Whole-Chicken-Cutting 101 and a Superior Stock Recipe!

Right off the bat, here’s the gist of this article: buying (and taking apart) a whole chicken is well worth the extra time and effort. Here’s some great stuff I learned on Food 52 (www.food52.com) today that should be passed on:

“By divvying up a chicken into thighs, wings, and breasts (and putting those wonderful leftover bones and skin to use) you will be rewarded with a week of abundant dinners. Use the breasts for creamy curries, turn drumsticks into speedy sheet-pan meals, or braise the thighs in cast iron for a perfect, crispy sear.”

I’ve never been a fan of cutting a raw chicken into pieces. But thanks to the Food 52 guide on this topic, I’ve changed my mind. Here are some tips and their step-by-step procedure:

First tip: “The number one most important rule in breaking down a chicken is to get a good boning knife (a non-flexible 8-inch boning knife for poultry); and keep it sharp. There is nothing more frustrating than trying to break down a chicken with a dull knife. Hone your knife on a steel before, during, and after your chicken breakdown. (Note: If you happen to "misplace" your boning knife, a strong chef's knife will work too -- that's what we used here.)

“Another tip: An air-chilled chicken means less slippage and cleaner cuts (plus crispier skin and better flavor!).”

This is the Food 52 chefs’ favorite way to break down a chicken because it leaves you with a carcass and wings for making stock later on (see recipe below). This method gives you two bone-in legs and thighs, two full wings, and two boneless breasts.

“Lay your chicken, breast-side up, on a clean cutting board.

Locate the natural seam where the thigh separates from the body cavity.

Make a slit -- do this on both sides of the chicken. (And yes, it’s OK to cut raw poultry on wood; wood and bamboo both self-heal and fight bacteria.)

“Reach underneath the thigh and pop the joint where the thigh meets the body. Flip the chicken over and cut through that joint, being sure to angle your knife towards the body cavity, and scoop underneath so that you get the chicken oyster (this is a little gem found on either side of the bird's backbone, and it’s delicious). Repeat this on the other side.

“You can stop at leg-and-thigh quarters, (as shown in the photo), or you can go a step further and easily separate the legs and thighs. There is a natural seam of fat that runs in between the leg and the thigh bone (it’s thin, but it’s there). Simply run your knife along that line of fat and down through the joint to separate the leg from the thigh.

“With the chicken still laying breast-side down, locate the joint where the wing meets the body cavity, and pop the joint, just like you did with the thigh bone. Cut through to release the wing. Repeat this on the other side.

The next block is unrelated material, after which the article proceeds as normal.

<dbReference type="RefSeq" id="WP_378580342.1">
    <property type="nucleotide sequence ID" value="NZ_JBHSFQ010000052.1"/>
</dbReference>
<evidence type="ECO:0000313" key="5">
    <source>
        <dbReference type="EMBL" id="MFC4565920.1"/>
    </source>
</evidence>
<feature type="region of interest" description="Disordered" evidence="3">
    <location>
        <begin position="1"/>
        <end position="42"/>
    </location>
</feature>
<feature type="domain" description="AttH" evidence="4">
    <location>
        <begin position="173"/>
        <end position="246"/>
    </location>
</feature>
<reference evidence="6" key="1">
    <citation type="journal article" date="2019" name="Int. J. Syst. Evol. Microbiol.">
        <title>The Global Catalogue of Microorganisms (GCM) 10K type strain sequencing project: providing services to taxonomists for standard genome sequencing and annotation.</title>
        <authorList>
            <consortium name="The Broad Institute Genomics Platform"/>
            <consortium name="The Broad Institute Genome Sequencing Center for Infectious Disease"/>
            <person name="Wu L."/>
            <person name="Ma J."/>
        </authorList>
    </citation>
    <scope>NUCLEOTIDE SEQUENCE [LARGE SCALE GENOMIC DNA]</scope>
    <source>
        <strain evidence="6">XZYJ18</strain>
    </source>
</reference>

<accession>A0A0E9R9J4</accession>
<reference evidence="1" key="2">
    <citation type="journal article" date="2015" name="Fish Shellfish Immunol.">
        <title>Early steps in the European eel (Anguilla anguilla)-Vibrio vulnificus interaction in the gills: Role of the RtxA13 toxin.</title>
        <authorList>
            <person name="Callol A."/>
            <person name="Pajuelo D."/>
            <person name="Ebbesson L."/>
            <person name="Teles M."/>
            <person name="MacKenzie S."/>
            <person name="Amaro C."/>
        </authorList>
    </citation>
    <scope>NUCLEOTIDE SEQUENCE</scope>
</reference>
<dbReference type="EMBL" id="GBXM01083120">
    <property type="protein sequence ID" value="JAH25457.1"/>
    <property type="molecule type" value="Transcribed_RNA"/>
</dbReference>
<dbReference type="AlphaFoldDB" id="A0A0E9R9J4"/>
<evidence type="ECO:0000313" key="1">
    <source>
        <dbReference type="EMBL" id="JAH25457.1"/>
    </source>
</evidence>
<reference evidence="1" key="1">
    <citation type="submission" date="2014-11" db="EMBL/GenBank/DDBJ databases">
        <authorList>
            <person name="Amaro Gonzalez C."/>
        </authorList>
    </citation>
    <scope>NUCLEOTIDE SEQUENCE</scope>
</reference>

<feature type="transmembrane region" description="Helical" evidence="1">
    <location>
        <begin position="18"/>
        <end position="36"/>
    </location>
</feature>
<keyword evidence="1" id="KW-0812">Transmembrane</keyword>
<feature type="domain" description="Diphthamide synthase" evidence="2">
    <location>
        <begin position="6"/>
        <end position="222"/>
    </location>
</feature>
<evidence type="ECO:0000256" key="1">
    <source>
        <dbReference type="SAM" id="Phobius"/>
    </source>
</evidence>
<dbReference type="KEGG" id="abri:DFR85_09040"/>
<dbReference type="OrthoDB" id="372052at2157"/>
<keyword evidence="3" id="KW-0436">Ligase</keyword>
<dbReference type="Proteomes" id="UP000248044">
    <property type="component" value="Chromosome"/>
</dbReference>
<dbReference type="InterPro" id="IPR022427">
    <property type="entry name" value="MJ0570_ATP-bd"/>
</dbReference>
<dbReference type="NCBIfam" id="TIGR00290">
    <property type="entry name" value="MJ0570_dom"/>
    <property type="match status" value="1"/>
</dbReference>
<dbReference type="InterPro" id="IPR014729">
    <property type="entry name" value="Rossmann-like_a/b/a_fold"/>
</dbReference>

Flip your chicken back over and run your finger along the center of the breast -- you will feel a line of collagen separating the breast into two halves. Run your knife along either side of this collagen, keeping the knife as close to it as possible.

Then peel the breast back, sliding your knife underneath it and along the body cavity as you go, until the breast is free.

Repeat this on the other side, and voila, you’re done!

Done, that is, except for turning that lovely carcass in to chicken stock. I’ll close with Food 52’s superb recipe that’s easy to do. It makes 5 cups of some of the best I’ve ever had!


1 chicken carcass, wings, and feet (if the chicken comes with feet)

1 large yellow onion, unpeeled and cut in half

1 head half garlic, unpeeled

2 medium carrots, peeled and cut into chunks

2 stalks celery, cut into chunks

2 sprigs fresh thyme

1 bay leaf

1 tablespoon black peppercorns

Half a lemon

Salt to taste

Preheat your oven to 400° F.

Spread chicken carcass, wings, and feet (if you have them), onion halves, garlic, and carrots on sheet trays and roast until carcass is deeply golden brown, about 30 minutes.

Pour off the drippings and reserve them for another use (like gravy).

Add the roasted carcass, wings, feet (if using), and vegetables to a medium stockpot along with celery, thyme, bay leaf, and peppercorns.

Add water until ingredients are just submerged. Bring this mixture up to a boil over medium heat and then reduce it to a simmer.

Simmer, covered, for three hours.

With about twenty minutes left, add the 1/2 lemon if you're using it. Simmer for twenty more minutes, and strain.

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    Alice Osborne
    Weekly Newsletter Contributor since 2006
    Email the author! alice@dvo.com

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